23 Feb 2010
Generally, Carnival in the Caribees
GENERALLY, CARNIVAL IN THE CARIBEES
A million and more words have been written about the festival season of Carnival, so bringing something new to the page could be tricky, but sometimes the brevity of space and a straight to the point type of style can enlighten a few of the wondrous blog readers out there who have never been to a street party.
Carnival literally means ‘farewell to the flesh’ but the origin of the word is still disputed. Some believe it comes from the Latin carrus navalis (“ship cart”) or a float in a religious parade. Others proffer that it comes from the Italian carne levare or similar, meaning to “remove meat” as meat is prohibited through Lent. If the event is linked to a church belief or gathering the scheduled time of the year is pre-Lenten, usually through February and March leading up to Ash Wednesday. But there are other times within the year that are used as a landmark, such as the completion of a local harvest or a centuries old paganish rite that has been revived for the sake of a community knees-up that may lighten up a gloomy winter time in the more northern countries.
When Carnival is mentioned globally, people invariably think of the excitement, colour and party hi-jinx that is Mardi Gras – known as Shrove Tuesday in some Catholic countries, or the last day of a carnival – taking place in Rio, New Orleans and Trinidad & Tobago. Indeed, these are in the big league when it comes to a ‘money no object’ mix of glitz and spectacle that takes over the respective day to day happenings for at least three weeks, sometimes a month.
In the Caribbean particularly, the Trinidad Carnival is acknowledged as the place to be if you’re a serious West Indian performer or pageant queen as the exposure and rewards are enormous. Carnival follows a well thought out and traditional programme here as it does in other regional islands, with the main shows like Carnival Queen, ‘Dimanche Gras’ – the Calypso Monarch and the Last Lap parades all taking place on the days leading up to Ash Wednesday. This is also the top venue for leading steel bands (pan music) and you can honestly say that you’re on top of the world if your group takes first place in the Trini National Panoramic competition.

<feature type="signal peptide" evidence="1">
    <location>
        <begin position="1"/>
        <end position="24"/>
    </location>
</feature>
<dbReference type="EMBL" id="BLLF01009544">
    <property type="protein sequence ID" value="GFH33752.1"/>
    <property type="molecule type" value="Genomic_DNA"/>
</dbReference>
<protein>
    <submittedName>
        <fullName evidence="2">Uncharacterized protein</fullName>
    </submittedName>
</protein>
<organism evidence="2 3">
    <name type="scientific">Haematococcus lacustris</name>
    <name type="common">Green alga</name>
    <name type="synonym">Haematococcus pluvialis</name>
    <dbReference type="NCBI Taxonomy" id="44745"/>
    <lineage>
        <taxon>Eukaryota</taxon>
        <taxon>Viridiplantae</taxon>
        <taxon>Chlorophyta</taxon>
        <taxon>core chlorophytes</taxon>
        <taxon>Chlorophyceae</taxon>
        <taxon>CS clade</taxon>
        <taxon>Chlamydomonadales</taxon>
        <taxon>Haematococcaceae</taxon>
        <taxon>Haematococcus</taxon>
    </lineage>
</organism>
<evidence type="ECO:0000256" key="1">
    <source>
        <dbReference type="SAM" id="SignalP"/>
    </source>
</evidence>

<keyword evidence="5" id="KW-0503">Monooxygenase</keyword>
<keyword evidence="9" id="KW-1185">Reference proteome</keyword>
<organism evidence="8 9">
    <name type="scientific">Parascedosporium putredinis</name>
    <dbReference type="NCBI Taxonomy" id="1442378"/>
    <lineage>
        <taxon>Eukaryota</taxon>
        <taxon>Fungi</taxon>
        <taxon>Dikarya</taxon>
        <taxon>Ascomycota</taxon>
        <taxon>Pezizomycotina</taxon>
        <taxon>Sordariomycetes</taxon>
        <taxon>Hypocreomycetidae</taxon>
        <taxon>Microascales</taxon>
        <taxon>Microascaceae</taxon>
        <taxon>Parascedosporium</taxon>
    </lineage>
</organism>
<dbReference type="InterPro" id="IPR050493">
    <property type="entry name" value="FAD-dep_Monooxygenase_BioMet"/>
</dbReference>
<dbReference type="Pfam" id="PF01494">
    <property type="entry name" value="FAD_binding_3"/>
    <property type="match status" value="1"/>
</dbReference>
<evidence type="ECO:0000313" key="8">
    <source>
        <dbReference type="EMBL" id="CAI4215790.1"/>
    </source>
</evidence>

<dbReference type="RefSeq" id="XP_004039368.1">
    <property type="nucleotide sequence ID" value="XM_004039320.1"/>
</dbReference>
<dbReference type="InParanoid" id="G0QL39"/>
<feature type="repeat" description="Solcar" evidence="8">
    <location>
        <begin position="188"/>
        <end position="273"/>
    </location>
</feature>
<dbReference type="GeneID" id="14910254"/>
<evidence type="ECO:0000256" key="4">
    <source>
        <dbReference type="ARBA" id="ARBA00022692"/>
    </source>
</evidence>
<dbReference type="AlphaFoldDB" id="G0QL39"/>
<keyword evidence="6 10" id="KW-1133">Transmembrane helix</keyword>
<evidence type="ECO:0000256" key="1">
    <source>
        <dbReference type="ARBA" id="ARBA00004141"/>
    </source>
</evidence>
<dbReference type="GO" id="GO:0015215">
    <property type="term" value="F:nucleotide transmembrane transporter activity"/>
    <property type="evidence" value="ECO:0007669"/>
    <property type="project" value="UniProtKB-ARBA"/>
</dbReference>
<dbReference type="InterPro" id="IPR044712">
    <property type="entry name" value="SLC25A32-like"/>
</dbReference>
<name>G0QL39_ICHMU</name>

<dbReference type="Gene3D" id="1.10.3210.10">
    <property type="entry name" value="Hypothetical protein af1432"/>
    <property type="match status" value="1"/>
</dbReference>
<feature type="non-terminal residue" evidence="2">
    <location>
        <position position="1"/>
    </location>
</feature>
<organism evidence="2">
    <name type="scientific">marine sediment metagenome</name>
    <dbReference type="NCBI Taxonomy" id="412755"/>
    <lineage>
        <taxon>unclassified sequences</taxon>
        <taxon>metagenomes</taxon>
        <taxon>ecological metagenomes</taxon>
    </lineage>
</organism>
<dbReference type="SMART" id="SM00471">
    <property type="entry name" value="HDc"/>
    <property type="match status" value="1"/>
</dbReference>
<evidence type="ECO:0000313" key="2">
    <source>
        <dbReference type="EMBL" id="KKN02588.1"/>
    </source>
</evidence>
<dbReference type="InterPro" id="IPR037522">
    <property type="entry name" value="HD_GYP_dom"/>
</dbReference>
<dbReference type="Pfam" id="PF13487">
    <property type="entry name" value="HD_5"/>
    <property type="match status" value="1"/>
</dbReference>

Two regional islands I can think of that have carnivals but are not religiously based would be Antigua and Barbados. The Antiguan Carnival is a celebration of music and dance held annually from the last week in July to the first Tuesday in August; similarly Barbados’ festival is referred to as Crop Over and both events are pointed at the tourist market, as this part of the year is the main vacational period for North American and European families.
Everybody, irrespective of competition wants to be seen in costume, affectionately known as mas and groups of one hundred to five hundred following their favourite band or Hi-Fi are not uncommon. Pre-carnival is a flurry of action behind the scenes at the various mas camps, many seamstresses and designers ensure that the eagerly awaited event will be as innovative and colourful – even rather sexy, shall we say – as common sense allows.
For those with a sense for social devilment or innocent mischief, whatever, Carnival Monday can’t come soon enough. This spectacle starts before dawn on the Monday before Ash Wednesday and is known as J’ouvert or ‘Dirty Mas’. It also means ‘opening of the day’ – this is where revellers dress up in old clothes and cover themselves – and you most likely – in blue paint (Antigua)and other odd cocktails (everywhere). The live music pulsating from an array of mighty speakers atop trucks festooned in bunting and sponsorship web-site addresses, more often than not letting you know that corporate land has underwritten the very equipment and operatives you’re looking at.
If you survive this amazing alcohol squeeze and mega decibels on the street, then Last Lap on Tuesday is a pussycat. On this day full costume is worn plus make-up and body paints/ adornments and each group tries to portray its theme with a greater panache than the other. Eventually, the whole parade meets in the island’s National Stadium for a judging ceremony. Also on this day the Road March King or Queen is crowned. This honour goes to the singer of the most played song of the past two days. He or she is proclaimed winner as well as receiving a cash prize and usually a new vehicle.
So, some may say that Carnival is not for the faint hearted, but if it’s for you make sure your camera’s working and your batteries are charged, you won’t regret it!